Diplomatic Briefing

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Archive for Russia

Newsline: Russia says alleged spies in Netherlands were testing embassy IT systems

Russia’s foreign ministry said four Russians accused by the Netherlands of hacking were traveling with technical equipment intended to test their embassy’s IT systems in the Hague, Interfax news agency reported on Monday. Dutch authorities said last week they had disrupted a Russian hacking mission when they caught four men in April with spying equipment at a hotel next to the headquarters of the Organization for the Prohibition of Chemical Weapons.



Newsline: North Korean diplomat handling nuclear issues arrives in Russia

North Korean Vice Foreign Minister Choe Son Hui, who handles nuclear weapons issues and negotiations with the United States, arrived in Moscow on Saturday on a two-country trip that has already taken her to China. According to the Russian Embassy in North Korea, while in Moscow Choe will take part in bilateral consultations with Russia on Monday, and three-way talks including China on Tuesday, with the situation on the Korean Peninsula set to be on the agenda. The trilateral meeting will involve Choe, Russian Vice Foreign Minister Igor Morgulov, who is Russia’s top negotiator on North Korea’s nuclear weapons program, and Chinese Vice Foreign Minister Kong Xuanyou, who doubles as China’s special representative for Korean Peninsula affairs. During her trip, Choe is expected to seek support from China and Russia, both traditional allies of North Korea, as Pyongyang envisions advancing denuclearization talks with Washington.


Newsline: Russian diplomat warns US against fueling tensions between nuclear states

Moscow warns Washington that intentionally worsening the situation in relations between the nuclear states is a slippery slope, Deputy Foreign Minister Sergey Ryabkov said. “We are watching with regret US authorities’ continuous attempts to mar the atmosphere of Russian-American relations with new portions of unfounded accusations against Russia, that some other NATO countries hasten to repeat at Washington’s command,” the diplomat said. “Canada and those European countries that are loyally servicing American claims to global hegemony should also think about this,” he added. By accusing Russia of cyberattacks, Washington is trying to save the myth of Russia’s US election meddling and create more pretexts for anti-Russian sanctions, Sergei Ryabkov said.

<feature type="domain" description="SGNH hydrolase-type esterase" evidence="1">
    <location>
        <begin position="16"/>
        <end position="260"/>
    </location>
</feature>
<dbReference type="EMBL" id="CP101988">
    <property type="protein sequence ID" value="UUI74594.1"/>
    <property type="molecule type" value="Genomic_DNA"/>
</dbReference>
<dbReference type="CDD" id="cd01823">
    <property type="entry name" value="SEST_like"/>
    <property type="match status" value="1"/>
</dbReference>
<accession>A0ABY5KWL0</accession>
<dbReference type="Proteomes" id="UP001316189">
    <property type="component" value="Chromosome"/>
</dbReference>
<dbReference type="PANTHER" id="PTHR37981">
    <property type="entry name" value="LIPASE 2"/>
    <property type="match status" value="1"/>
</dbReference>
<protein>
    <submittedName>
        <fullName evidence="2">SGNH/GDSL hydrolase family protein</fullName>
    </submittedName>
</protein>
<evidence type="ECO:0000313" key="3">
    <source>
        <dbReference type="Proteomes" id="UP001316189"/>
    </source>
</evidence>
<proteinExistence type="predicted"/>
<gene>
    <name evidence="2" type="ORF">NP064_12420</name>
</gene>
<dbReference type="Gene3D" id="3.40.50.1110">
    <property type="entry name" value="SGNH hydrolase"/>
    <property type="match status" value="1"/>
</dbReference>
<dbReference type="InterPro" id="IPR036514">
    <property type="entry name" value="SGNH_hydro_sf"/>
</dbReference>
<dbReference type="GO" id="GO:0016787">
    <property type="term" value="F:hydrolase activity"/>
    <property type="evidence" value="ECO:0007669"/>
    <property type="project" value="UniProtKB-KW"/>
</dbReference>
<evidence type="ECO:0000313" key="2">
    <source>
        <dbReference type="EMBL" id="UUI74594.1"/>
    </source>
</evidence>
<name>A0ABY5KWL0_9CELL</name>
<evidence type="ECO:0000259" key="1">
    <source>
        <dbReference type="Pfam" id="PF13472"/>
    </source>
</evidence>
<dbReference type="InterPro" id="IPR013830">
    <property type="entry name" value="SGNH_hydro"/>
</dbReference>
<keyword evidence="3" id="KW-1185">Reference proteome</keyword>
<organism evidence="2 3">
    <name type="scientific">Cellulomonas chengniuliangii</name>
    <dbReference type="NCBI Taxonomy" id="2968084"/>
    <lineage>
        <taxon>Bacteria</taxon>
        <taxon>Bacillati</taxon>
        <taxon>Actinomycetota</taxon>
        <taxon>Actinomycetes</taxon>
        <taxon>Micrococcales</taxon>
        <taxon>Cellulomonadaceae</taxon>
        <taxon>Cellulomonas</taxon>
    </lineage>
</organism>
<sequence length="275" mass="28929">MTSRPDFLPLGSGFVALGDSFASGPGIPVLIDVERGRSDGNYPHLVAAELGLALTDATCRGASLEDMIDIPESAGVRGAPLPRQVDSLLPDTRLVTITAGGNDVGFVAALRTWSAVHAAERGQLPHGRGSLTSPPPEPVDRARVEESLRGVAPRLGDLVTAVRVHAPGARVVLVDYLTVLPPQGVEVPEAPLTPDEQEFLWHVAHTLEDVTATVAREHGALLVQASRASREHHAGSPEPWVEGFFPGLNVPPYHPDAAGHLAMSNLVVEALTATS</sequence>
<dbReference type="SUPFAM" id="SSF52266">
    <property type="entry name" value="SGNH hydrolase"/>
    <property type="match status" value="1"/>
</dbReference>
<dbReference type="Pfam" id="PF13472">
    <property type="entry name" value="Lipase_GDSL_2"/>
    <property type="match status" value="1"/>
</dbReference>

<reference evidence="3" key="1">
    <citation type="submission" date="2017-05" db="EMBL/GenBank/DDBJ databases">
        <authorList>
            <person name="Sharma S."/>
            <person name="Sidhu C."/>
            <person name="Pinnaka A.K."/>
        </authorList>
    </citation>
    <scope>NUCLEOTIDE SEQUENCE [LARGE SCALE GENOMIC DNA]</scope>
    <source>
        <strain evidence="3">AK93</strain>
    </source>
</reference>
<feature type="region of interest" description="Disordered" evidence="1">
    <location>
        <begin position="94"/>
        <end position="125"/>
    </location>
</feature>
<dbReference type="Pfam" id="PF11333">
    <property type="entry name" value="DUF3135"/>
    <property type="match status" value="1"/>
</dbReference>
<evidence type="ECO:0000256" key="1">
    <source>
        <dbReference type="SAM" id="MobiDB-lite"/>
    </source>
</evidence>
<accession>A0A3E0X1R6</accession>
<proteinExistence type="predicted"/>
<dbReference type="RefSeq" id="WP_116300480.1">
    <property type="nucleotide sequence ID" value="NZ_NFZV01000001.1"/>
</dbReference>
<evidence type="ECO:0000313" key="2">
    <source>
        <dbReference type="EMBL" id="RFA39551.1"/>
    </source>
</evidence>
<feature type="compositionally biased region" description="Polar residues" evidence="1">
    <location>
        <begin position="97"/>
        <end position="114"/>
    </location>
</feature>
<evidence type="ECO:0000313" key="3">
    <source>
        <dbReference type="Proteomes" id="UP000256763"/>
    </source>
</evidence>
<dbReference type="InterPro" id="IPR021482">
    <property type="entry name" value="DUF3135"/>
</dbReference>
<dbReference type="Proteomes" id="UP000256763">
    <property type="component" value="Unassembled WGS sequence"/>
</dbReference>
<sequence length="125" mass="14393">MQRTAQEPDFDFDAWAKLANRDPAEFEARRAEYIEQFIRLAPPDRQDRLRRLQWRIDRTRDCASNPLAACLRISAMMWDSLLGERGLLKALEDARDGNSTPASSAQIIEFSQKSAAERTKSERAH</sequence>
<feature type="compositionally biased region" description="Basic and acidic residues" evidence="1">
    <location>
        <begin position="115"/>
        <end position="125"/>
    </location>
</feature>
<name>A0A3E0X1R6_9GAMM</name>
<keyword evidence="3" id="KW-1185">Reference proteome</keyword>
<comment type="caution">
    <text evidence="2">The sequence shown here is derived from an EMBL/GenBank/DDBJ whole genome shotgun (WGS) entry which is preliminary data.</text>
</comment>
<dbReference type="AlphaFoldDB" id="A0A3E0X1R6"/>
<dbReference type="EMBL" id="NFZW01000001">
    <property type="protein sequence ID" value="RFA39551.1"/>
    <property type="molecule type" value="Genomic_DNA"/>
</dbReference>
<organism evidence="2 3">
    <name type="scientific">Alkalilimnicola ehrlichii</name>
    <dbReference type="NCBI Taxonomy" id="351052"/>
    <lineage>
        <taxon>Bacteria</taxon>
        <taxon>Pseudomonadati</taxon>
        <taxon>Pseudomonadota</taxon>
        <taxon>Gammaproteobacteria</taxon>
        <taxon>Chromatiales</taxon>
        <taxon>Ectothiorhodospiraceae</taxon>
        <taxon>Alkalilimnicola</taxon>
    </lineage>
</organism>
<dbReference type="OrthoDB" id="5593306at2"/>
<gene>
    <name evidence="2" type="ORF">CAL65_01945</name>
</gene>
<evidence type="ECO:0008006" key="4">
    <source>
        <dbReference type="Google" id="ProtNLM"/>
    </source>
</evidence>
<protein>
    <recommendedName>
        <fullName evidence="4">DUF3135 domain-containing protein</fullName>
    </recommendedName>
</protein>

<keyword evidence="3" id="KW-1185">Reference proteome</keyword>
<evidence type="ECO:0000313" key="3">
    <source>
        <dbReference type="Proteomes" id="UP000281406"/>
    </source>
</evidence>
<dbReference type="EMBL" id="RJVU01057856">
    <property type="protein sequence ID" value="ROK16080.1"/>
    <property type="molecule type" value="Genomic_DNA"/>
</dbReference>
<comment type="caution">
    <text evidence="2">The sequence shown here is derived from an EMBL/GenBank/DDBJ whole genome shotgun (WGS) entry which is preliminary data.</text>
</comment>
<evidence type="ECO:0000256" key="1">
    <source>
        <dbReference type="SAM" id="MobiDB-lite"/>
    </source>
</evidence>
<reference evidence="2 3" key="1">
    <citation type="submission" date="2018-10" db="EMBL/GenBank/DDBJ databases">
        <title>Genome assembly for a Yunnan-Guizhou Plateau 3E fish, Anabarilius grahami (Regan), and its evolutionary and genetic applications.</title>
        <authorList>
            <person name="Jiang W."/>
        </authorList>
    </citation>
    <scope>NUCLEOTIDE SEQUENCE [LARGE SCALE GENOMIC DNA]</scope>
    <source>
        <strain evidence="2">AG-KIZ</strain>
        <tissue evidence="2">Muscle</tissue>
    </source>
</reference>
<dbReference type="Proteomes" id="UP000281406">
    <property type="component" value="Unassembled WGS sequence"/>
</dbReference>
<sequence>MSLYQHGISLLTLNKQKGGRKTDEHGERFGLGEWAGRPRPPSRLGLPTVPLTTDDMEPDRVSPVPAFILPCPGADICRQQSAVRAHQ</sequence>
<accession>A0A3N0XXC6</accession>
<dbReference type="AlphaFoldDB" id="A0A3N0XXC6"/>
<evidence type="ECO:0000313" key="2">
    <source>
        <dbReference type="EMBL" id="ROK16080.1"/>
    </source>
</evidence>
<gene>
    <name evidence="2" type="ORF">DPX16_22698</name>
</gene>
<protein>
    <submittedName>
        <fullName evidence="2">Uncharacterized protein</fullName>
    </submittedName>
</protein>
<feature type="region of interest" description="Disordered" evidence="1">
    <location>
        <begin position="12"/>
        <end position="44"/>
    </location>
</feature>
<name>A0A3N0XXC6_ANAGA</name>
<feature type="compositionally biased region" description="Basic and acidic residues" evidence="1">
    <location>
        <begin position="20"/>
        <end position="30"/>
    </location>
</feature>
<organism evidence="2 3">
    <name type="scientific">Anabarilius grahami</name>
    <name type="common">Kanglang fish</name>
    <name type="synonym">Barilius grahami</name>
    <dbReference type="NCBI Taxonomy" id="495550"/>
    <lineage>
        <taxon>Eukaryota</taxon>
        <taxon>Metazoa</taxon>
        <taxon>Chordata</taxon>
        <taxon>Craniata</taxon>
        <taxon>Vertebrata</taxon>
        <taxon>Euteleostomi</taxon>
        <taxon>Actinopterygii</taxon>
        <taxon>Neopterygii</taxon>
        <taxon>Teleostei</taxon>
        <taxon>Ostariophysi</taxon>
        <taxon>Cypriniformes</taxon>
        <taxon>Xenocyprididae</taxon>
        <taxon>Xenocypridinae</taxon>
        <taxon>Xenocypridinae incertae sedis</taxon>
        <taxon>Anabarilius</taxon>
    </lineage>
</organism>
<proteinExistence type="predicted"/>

Newsline: Trump’s ambassador to NATO sets off diplomatic incident with a nuclear edge

The U.S. ambassador to NATO set off alarm bells Tuesday when she suggested that the United States might “take out” Russian missiles that U.S. officials say violate a landmark arms control treaty. Although Ambassador Kay Bailey Hutchison’s comments were somewhat ambiguous, arms control experts said they could be interpreted to mean a preemptive strike. Such a move could lead to nuclear war. Only after the comments drew a furious response from the Russian Foreign Ministry did Hutchison clarify on Twitter that she “was not talking about preemptively striking Russia.” But the diplomatic damage was already done.


Newsline: US embassy, consulates in Russia plan to issue up to 200,000 visas in 2019

The US embassy and consulates plan to issue up to 200,000 visas across Russia in 2019, the embassy’s Minister Counsellor Michael Yoder told reporters in Vladivostok on Tuesday. “We did 250,000 in 2016. I don’t have yet figures for 2018, but I’m convinced that next year we will do about 150,000 to 200,000 visas across the country,” he said. According to the embassy official, the US visa denial rate in Russia is about 10%. On August 23, 2017, the US embassy suspended nonimmigrant visa operations across Russia as Moscow demanded that the US diplomatic staff in Russia should be reduced to 455 following the expulsion of 35 Russian diplomats from the United States. Visa operations resumed on September 1, 2017, in Moscow and on December 11 in St. Petersburg, Yekaterinburg and Vladivostok. In March 2018, the US consulate in St. Petersburg was closed as a tit-for-tat response to the closing of the Russian consulate general in Seattle.


Newsline: Russia summoned South Korea’s ambassador

Russia’s Ministry of Foreign Affairs summoned South Korea’s ambassador in Moscow on Monday and demanded that Seoul allow a Russian vessel to leave South Korea’s port of Busan, the ministry said. The ‘Sevastopol’ has been illegally held at the port, the ministry said without adding what had served as the pretext for the alleged detention.


Newsline: North Korea denies running casino out of Moscow embassy

North Korea is denying media reports that it was hosting an illegal casino in its embassy in Moscow. Earlier this month, Russia media reported on a series of raids on 15 underground gambling dens in the Moscow region. Russian investigators believe the illegal operation had been around since May 2016, generating profits of hundreds of millions of rubles each month. These illegal operations were reportedly connected to licensed sports betting operator Panorama, which operates the GreenBet, UnionBet and Winline brands. Over 100 individuals were arrested, including Anton Bazhanov, a reputed high-ranking member of the local “criminal community.” On Wednesday, the Tass news agency quoted a law enforcement source saying that one of the underground casinos was located “on the premises of the North Korean embassy” and that it catered to a VIP clientele of diplomats and lawyers. Komsomolskaya Pravda quoted other law enforcement sources saying they’d been denied access to the premises by embassy staff who cited sovereign territory rights. Following these reports, a North Korean spokesperson denied the allegations, telling Tass: “We know nothing about this.”